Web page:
Dems get behind businesswoman challenging Joni Ernst

Dems get behind businesswoman challenging Joni Ernst
© Stefani Reynolds

The Democratic Senatorial Campaign Committee (DSCC) is backing businesswoman Theresa Greenfield (D) in her bid to challenge Sen. Joni ErnstJoni Kay ErnstThe Hill's 12:30 Report - Speculation over Biden's running mate announcement Davis: The Hall of Shame for GOP senators who remain silent on Donald Trump Lincoln Project expands GOP target list, winning Trump ire MORE (R-Iowa), an early finger on the scale for a candidate who will first have to clear a Democratic primary.

Greenfield, who briefly ran for a seat in Congress now held by Rep. Cindy AxneCindy AxneHouse Democrats target Midwestern GOP seats Democrats go big on diversity with new House recruits Prioritizing access to care: Keeping telehealth options for all Americans MORE (D-Iowa), announced earlier this week she would challenge the Republican first-time senator.

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In a statement, DSCC Chairwoman Catherine Cortez MastoCatherine Marie Cortez MastoOcasio-Cortez to speak at Democratic convention Senate Democrats demand answers on migrant child trafficking during pandemic OVERNIGHT ENERGY: Trump signs major conservation bill into law | Senate votes to confirm Energy's No. 2 official | Trump Jr. expresses opposition to Pebble Mine project MORE (D-Nev.) said Greenfield was the best fit for the state.

“Growing up on her family’s farm, Theresa learned early on that when a job needs to get done, it doesn’t matter who you are — you need to step up and complete the task,” Cortez Masto said. “Theresa’s proven she’s not afraid of a challenge.”

EMILY’s List also said Thursday it would back Greenfield, giving her access to early money from the group’s list of big and small donors alike.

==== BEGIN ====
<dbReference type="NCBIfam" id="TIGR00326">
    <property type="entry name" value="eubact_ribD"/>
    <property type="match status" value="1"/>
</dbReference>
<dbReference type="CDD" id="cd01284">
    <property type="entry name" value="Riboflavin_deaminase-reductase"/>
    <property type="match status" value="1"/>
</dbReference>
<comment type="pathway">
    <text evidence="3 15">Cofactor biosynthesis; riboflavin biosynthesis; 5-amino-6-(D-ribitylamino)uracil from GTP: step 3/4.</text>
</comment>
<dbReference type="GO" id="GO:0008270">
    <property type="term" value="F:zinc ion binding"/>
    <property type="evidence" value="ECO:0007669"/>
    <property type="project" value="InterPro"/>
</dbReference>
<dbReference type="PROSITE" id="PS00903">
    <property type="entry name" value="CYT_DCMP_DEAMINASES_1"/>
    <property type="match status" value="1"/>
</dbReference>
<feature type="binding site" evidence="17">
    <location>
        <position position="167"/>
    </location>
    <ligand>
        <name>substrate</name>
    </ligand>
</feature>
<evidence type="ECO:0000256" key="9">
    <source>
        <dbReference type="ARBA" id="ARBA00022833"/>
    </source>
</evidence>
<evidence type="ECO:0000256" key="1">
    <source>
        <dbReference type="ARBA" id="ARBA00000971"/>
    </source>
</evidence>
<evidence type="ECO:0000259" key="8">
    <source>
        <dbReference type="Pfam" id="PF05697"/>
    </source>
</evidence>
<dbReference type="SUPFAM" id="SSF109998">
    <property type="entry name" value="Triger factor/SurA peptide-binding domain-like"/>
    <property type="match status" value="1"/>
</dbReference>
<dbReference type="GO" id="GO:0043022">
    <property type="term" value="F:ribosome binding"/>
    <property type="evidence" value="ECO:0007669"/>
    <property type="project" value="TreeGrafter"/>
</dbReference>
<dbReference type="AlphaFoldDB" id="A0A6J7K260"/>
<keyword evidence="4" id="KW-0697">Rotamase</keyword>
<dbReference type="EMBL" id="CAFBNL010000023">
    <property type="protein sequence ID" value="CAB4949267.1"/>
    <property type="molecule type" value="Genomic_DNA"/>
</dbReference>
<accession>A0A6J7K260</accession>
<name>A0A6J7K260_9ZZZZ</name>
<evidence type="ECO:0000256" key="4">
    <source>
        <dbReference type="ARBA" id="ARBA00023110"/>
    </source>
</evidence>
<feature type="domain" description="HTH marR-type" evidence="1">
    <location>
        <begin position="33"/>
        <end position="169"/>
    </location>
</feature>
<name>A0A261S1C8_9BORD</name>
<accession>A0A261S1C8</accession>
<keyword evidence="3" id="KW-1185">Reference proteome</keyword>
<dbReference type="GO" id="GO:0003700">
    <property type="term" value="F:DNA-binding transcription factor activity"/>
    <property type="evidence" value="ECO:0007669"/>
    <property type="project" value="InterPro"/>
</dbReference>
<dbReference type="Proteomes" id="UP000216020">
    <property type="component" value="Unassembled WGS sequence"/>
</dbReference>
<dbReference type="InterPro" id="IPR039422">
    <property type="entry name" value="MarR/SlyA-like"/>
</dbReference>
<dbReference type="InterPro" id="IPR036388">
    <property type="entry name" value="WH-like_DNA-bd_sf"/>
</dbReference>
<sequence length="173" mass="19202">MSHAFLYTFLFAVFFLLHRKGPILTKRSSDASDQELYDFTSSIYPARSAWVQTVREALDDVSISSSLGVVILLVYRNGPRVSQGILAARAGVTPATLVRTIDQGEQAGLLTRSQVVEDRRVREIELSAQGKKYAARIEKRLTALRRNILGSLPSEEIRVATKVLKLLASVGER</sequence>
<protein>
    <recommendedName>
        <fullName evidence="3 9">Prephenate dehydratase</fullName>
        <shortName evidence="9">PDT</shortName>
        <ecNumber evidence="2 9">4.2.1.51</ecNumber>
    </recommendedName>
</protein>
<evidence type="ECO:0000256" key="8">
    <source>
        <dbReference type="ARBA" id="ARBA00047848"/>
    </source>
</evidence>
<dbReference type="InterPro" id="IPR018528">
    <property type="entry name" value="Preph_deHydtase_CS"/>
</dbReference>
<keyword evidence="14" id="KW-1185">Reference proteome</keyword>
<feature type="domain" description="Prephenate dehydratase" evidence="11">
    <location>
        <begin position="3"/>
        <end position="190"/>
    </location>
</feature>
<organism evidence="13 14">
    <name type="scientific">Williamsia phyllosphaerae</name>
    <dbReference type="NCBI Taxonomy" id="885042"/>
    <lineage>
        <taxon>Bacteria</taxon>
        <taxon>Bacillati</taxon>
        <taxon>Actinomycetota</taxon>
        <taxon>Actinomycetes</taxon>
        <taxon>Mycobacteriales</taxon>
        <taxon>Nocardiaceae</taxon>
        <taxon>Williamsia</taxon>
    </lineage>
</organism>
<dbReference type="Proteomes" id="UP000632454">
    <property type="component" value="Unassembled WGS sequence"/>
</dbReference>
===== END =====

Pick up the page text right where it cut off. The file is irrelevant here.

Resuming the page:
She won quick endorsements from three state senators, two state representatives and prominent Democratic leaders including former state party chairs Sue Dvorsky and Andy McGuire.

Two other candidates, attorney Kimberly Graham (D) and insurance broker Eddie Mauro (D), who also ran for Congress in 2018, are already in the race.

Greenfield is making her first run for statewide office after her 2018 campaign for Congress floundered.

Days before a key filing deadline, Greenfield withdrew her petition to get on the ballot after she discovered her then-campaign manager had falsified voter signatures. Greenfield was unable to muster the necessary signatures before the filing deadline, and she dropped out.

The eventual Democratic nominee will face a tall order in unseating Ernst, who won her seat with 52 percent of the vote in 2014. Fifty-seven percent of Iowa voters said they approved of Ernst’s job performance in a February poll conducted by veteran pollster J. Ann Selzer.

And Iowa is a key state on President TrumpDonald John TrumpNew Bob Woodward book will include details of 25 personal letters between Trump and Kim Jong Un On The Money: Pelosi, Mnuchin talk but make no progress on ending stalemate | Trump grabs 'third rail' of politics with payroll tax pause | Trump uses racist tropes to pitch fair housing repeal to 'suburban housewife' Biden commemorates anniversary of Charlottesville 'Unite the Right' rally: 'We are in a battle for the soul of our nation' MORE’s path to 270 electoral votes. He won Iowa by nearly 150,000 votes in 2016, a margin of almost 10 percentage points.